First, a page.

Your search results

L Street Power Station Historic Timeline

L Street Power Station Historic Timeline

Today, you know it as the Edison Power Station, a familiar landmark on the South Boston skyline. But for years, the power station had remarkable influence over the New England area, home to some of the most technologically advanced generators in the country. By the mid-1960s, it was the largest generating power station operating in a six-state area. While the power station may be closed today, the character of the buildings on the site remain, and we plan to preserve what we can to keep the station’s history alive for all of South Boston residents to enjoy.

 

Timeline

1903
7

Edison Electric Illuminating Company built a new turbine hall alongside the original power station on L Street.

1904
2

The new turbine hall was designed as a showcase for the power station’s generators which at the time were among some of the most technologically advanced in the country.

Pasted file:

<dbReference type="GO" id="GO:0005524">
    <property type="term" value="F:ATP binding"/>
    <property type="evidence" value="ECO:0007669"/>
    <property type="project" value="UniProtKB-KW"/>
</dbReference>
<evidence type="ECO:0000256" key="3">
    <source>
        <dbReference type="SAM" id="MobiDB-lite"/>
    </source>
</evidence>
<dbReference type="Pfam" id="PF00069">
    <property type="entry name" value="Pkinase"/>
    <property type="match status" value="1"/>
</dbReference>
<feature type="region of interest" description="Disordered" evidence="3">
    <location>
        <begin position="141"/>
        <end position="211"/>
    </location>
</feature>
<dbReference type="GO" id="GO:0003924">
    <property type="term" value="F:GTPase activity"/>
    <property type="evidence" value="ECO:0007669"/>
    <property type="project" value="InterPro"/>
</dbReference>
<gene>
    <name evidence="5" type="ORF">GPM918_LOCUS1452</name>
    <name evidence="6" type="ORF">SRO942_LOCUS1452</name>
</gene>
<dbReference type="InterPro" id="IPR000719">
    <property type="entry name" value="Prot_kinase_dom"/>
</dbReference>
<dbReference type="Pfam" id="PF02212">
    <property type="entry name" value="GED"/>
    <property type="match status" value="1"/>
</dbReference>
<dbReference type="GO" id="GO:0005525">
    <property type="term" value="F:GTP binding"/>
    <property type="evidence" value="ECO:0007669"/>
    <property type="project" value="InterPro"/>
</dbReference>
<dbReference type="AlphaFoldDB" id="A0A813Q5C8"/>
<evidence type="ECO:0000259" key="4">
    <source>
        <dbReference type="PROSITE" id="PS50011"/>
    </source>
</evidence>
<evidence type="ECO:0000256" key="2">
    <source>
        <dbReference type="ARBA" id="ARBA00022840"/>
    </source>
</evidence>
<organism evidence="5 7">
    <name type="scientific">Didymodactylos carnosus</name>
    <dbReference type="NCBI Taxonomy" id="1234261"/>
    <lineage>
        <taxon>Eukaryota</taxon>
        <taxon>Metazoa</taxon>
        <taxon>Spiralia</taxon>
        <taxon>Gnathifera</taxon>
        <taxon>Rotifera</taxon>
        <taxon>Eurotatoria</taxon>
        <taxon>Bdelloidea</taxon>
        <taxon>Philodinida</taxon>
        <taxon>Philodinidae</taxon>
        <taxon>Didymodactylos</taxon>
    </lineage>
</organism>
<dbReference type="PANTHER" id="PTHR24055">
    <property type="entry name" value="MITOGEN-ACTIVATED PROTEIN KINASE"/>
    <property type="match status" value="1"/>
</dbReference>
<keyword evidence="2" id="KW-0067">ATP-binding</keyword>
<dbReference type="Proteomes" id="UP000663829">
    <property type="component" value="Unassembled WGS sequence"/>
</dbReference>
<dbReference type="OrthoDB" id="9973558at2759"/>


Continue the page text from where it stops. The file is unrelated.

1942
7

Over the course of 38 years, 12 turbine generators were installed as the power station continued to expand, increasing power supply throughout Greater Boston.

1960
2

In the early 1960s, a new modern power station was constructed on the existing site, establishing the New Boston Generating System, which included the addition of the candy-pink structure seen on site today.  By 1967, New Boston Generating Station had become the largest generating power station operating in a six-state area.

1998
7

Sithe Energies Corporation acquired the power station from Boston Edison.

2002
5

Sithe Energies Corporation sold the power station to Exelon Power Corporation.

2006
3

The power station stopped providing any meaningful source of power to the New England area.

2016
2

Exelon Power Corporation sold the power station to a partnership of Hilco Global and Redgate Real Estate. Today, Redgate, Hilco and their consultants have begun an interactive engagement process with the South Boston community as they work to shape a plan for the redevelopment of the site that embraces the site’s historic and industrial past while reintegrating the site with the neighborhood.